TOKYO (Reuters) - Japan’s Line Corp plans to launch a cryptocurrency exchange, a move that comes as regulators investigate such exchanges in the country after hackers stole $530 million in digital money from Coincheck in one of the world’s biggest cyberheists.
Line said in a statement on Wednesday that it has applied to Japan’s financial regulator to operate an exchange, with the application under review.
Japan’s Financial Services Agency, which oversees registrations of new exchanges, said on Monday it would investigate all cryptocurrency exchanges in Japan for security gaps after the hack at the Coincheck exchange.
The theft on Friday of 58 billion yen ($532.84 million) of NEM coins from Coincheck has highlighted the security vulnerabilities in trading an asset that global policymakers are struggling to regulate.
It has also drawn into focus Japan’s approach to regulating cryptocurrency exchanges. Last year, it became the first country to regulate exchanges at the national level - a move that, at the time, won praise from cryptocurrency traders and exchange operators for boosting innovation while protecting consumers.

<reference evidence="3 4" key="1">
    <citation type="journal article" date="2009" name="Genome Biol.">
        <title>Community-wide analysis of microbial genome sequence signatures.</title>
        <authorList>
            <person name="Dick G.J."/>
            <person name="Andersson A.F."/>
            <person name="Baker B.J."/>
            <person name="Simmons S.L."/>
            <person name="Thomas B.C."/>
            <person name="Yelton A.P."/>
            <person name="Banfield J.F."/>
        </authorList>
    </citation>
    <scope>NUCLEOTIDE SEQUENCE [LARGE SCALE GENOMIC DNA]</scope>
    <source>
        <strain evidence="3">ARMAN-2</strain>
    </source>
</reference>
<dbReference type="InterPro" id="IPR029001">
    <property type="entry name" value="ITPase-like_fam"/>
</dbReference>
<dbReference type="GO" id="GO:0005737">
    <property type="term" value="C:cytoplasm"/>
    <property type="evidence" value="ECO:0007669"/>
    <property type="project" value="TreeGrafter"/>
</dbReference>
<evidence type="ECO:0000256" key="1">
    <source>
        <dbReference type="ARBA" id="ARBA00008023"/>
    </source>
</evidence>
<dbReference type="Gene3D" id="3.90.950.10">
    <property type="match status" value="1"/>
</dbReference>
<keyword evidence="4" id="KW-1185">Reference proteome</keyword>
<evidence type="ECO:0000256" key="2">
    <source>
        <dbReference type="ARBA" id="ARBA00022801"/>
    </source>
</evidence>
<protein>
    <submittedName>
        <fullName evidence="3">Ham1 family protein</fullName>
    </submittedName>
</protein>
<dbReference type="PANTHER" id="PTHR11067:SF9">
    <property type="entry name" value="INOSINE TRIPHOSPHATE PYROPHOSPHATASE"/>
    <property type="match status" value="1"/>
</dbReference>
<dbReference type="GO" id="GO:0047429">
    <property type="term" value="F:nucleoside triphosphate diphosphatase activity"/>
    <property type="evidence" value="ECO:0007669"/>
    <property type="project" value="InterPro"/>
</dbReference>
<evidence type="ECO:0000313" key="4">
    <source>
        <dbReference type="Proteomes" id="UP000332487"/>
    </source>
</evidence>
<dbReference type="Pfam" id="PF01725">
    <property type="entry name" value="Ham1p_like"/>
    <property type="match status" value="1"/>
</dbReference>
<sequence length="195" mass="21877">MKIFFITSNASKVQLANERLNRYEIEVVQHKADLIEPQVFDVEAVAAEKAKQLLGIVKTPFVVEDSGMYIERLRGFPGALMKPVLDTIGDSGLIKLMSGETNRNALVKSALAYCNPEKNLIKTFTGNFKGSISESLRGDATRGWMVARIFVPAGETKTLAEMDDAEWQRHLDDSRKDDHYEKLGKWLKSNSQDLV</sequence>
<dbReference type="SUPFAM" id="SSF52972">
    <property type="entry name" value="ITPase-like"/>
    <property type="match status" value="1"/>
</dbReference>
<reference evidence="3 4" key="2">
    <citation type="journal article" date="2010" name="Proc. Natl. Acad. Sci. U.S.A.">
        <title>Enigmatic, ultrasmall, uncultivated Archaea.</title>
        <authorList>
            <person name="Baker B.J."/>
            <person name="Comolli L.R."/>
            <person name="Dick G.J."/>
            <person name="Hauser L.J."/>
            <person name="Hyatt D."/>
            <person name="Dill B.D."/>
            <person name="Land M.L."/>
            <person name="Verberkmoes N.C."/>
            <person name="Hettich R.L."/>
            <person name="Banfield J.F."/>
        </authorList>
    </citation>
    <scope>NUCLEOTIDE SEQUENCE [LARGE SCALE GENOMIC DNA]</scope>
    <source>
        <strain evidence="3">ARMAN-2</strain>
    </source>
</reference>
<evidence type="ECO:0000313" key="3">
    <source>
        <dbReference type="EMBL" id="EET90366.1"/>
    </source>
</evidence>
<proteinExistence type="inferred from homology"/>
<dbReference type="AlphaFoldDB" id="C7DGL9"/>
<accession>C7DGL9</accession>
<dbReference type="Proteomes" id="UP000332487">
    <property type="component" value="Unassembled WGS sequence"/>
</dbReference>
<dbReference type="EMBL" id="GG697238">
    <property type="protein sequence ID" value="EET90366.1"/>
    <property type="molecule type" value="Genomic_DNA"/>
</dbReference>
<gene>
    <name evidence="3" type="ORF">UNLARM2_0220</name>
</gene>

“We should be aware of the need to balance between communicating, to beginners or inexperienced users, the value of these financial products and the risks they entail,” a Line spokeswoman said.
The FSA has registered 16 cryptocurrency exchanges so far, with another 16 awaiting clearance as they continue to operate.
Cryptocurrency trading in Japan has spiked in the last year, with the country’s army of retail investors emerging as a major force in bitcoin’s spectacular rally.
The country’s global share of the bitcoin market has jumped after clampdowns by authorities in China and South Korea, presenting the prospect of lucrative business for cryptocurrency exchanges.
Shares of Line, which is controlled by South Korea’s Naver Corp, jumped 4 percent by early afternoon, against a 0.25 percent gain for the benchmark Nikkei average.
Line said it will start trading cryptocurrencies through “Line Financial”, a new company that will also provide loans and insurance via its Line messaging app. Line currently provides money transfer and payment services to 40 million users through its app.
The app, known for electronic stickers of a brown bear and his rabbit girlfriend, is ubiquitous in Japan, Line also has a strong presence in Taiwan, Thailand and Indonesia.
Line went public in the largest tech initial public offering of 2016. After initially struggling to maintain investor enthusiasm, strong sales of advertising space on its messaging app have seen its stock gain almost 60 percent from its IPO price.
($1 = 108.8500 yen)
Reporting by Thomas Wilson; Additional reporting by Sam Nussey; Editing by Muralikumar Anantharaman
Our Standards: The Thomson Reuters Trust Principles.